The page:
April 28, 2015
Teacher’s Retirement at Risk
The President of the Texas Federation of Teachers, Linda Bridges, has warned teacher retirees about HB 2506 in the Texas House Pension Committee. She writes, “This is a bill Texas AFT will strongly oppose. A defined contribution plan is a bad idea. HB 2506 by Rep. Warren Chisum of Pampa creates a defined contribution retirement plan for newly hired school employees.
A national study has found that defined-benefit plans like the TRS system get more bang for the buck, costing only 46 percent as much as defined-contribution plans for each dollar of benefits delivered. (That’s partly because large, pooled, professionally managed funds like TRS get better average returns than individual accounts that are partly eaten up by fees.)
–Defined-benefit plans like TRS thus are more efficient and cost-effective than defined-contribution plans. Two states that switched to defined contributions—West Virginia and Nebraska—found this out the hard way and have switched back in recent years.
–The TRS pension system has a funding ratio that exceeds the 80-percent level usually cited as the mark of a healthy fund.
–The TRS rate of return has exceeded the 8-percent rate targeted by TRS actuaries for decades.
–As a result, state taxpayers’ share of benefits paid is only about 20 percent. Earnings on investments cover some 60 percent of benefit payouts; the other 20 percent comes from employee pension contributions.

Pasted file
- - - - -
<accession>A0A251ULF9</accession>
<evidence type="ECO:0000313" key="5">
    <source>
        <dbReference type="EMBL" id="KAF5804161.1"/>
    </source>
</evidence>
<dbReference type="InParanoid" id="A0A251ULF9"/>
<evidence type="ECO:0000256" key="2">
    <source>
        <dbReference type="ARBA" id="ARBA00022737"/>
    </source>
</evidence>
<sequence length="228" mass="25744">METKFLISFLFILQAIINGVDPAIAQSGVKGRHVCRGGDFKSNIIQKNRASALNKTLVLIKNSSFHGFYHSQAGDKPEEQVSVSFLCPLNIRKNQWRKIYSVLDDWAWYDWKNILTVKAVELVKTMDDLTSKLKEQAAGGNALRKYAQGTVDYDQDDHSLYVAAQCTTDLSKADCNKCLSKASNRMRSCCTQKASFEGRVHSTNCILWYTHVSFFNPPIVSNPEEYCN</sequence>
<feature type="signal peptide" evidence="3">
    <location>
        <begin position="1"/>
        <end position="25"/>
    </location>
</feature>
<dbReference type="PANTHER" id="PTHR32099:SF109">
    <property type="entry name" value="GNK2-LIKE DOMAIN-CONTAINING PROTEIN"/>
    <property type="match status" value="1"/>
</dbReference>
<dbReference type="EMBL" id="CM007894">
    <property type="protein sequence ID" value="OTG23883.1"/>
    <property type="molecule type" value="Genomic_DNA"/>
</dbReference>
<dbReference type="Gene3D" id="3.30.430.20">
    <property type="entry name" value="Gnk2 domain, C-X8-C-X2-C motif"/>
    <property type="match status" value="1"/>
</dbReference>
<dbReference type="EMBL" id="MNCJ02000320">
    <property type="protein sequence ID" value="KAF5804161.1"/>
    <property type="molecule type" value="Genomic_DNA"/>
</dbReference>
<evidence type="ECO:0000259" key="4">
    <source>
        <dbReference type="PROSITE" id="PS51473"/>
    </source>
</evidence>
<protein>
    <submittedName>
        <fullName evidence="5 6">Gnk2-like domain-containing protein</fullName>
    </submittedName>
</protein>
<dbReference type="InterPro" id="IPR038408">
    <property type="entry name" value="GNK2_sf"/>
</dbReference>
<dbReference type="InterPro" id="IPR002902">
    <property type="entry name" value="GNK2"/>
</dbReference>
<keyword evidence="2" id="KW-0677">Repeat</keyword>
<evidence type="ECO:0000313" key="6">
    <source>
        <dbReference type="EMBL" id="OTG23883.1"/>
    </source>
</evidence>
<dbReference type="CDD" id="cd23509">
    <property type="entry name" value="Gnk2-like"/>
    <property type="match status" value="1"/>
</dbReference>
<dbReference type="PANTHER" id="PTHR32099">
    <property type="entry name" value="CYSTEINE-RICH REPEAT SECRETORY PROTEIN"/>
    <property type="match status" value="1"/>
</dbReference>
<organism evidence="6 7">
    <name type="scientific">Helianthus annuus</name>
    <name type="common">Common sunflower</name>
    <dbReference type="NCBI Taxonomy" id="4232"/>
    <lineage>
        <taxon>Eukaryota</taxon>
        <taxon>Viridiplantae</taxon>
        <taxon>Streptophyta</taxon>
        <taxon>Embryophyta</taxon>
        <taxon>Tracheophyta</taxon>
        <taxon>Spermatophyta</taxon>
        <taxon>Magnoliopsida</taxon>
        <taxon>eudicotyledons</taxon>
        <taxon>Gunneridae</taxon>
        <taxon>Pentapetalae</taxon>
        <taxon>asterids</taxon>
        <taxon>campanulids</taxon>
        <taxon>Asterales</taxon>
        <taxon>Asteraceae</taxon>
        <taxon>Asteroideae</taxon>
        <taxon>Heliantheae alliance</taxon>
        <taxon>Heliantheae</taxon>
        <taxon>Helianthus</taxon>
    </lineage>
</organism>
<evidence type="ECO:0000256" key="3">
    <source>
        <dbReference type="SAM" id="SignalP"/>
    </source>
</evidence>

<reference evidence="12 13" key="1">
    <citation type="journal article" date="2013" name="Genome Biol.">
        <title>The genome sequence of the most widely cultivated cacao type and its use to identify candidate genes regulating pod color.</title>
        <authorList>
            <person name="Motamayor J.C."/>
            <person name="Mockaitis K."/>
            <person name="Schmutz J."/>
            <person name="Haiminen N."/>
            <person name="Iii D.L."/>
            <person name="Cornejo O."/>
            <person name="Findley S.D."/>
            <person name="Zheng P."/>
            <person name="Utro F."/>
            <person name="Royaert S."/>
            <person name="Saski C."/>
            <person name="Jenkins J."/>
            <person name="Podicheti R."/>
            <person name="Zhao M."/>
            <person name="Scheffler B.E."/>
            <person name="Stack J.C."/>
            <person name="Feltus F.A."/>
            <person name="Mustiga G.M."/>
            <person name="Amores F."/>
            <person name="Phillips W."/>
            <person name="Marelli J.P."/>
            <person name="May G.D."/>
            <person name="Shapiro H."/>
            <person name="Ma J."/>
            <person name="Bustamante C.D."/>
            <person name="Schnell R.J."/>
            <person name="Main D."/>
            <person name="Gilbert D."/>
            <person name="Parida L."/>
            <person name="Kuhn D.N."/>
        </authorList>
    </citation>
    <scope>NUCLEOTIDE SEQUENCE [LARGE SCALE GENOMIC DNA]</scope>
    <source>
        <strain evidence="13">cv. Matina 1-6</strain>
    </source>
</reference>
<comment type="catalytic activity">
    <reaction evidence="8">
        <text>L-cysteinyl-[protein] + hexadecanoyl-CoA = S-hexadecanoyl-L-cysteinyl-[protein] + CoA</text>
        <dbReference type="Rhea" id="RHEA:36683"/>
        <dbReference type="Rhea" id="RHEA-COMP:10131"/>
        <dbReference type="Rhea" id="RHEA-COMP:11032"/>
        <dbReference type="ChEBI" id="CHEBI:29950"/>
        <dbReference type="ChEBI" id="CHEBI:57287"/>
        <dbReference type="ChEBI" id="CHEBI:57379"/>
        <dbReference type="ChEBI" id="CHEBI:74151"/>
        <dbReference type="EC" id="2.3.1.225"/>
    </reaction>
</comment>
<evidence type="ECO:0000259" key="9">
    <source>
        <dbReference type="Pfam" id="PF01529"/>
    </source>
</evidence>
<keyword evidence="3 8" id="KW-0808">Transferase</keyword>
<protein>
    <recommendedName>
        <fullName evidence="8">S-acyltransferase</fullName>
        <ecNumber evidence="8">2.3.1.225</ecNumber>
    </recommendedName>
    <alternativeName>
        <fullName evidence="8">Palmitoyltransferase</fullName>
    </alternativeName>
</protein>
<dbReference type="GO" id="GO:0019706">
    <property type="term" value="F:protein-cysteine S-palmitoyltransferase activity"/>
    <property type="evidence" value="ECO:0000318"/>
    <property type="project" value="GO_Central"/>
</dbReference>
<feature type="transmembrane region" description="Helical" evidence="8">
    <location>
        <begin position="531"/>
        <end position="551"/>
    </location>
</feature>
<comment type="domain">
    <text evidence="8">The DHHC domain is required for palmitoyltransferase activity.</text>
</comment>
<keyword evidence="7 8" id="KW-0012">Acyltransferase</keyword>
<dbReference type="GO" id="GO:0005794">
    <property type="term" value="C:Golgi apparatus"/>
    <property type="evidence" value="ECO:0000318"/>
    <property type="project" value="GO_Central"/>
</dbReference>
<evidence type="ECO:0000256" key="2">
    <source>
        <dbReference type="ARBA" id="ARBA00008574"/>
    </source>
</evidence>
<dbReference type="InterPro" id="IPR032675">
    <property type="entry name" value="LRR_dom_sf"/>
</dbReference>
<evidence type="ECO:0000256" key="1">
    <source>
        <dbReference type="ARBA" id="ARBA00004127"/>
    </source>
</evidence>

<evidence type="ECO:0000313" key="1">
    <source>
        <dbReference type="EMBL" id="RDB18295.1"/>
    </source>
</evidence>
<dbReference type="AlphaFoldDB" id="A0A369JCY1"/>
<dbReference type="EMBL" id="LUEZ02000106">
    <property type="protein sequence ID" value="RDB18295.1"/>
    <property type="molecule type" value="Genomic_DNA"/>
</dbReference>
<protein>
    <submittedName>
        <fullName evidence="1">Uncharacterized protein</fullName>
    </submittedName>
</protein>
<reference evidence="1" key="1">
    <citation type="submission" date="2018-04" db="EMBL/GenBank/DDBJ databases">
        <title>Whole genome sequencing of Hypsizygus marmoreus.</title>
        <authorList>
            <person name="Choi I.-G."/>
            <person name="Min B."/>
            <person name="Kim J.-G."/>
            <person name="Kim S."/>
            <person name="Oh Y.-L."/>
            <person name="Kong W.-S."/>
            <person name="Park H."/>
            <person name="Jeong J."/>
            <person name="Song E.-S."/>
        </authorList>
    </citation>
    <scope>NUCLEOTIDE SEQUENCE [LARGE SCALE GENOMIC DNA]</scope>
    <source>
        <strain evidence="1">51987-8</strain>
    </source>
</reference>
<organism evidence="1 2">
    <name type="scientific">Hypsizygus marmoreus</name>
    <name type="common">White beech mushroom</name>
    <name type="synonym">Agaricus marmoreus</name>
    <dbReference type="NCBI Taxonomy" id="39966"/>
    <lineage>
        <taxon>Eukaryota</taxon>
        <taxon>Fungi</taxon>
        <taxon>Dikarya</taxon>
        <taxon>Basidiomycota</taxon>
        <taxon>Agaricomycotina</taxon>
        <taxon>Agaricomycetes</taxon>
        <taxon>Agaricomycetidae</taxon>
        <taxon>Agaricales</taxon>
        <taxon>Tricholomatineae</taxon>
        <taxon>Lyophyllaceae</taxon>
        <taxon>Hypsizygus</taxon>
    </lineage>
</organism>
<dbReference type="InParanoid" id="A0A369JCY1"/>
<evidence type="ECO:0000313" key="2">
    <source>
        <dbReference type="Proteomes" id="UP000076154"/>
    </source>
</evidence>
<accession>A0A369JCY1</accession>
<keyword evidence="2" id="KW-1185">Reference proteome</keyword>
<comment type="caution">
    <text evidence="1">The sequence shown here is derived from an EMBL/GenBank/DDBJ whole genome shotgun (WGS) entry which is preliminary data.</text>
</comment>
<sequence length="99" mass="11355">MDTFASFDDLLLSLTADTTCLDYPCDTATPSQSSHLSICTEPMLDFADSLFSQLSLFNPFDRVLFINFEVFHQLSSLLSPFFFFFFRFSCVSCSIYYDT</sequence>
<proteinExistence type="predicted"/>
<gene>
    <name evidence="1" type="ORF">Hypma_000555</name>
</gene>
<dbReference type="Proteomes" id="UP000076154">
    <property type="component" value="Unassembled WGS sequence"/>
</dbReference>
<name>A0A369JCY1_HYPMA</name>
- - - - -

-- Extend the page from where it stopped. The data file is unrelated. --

–Benefits in Texas are hardly extravagant, with 68 percent of TRS pensioners receiving less than $2,000 per month.
–The pension fund gained 14.8 percent last year, and over the years since the 8-percent target was set the average return has been 9.2 percent.
–Taxpayers put $2.3 billion into TRS last year, but the system was able to pay out $6.6 billion in benefits. The spending of those benefits generated $900 million in state and local taxes, so the net cost to the taxpayer for $6.6 billion in benefits paid was only $1.4 billion.
Texas AFT testified back on January 27, 2011about the flaws of a defined contribution plan. Our Web site has archived Hotlines and the January 27 edition details the points Texas AFT made at the briefing. If HB 2506 is voted out of committee, Texas AFT will ask you to mobilize members to fight this legislation. In addition to the work being done here, AFT has had an Ad Hoc Committee on Revenues and Retirement Security that just issued their report (attached). This report will be presented to the AFT Executive Council at their May meeting. We will keep you apprised of the work here at home and at the AFT on retirement issues.”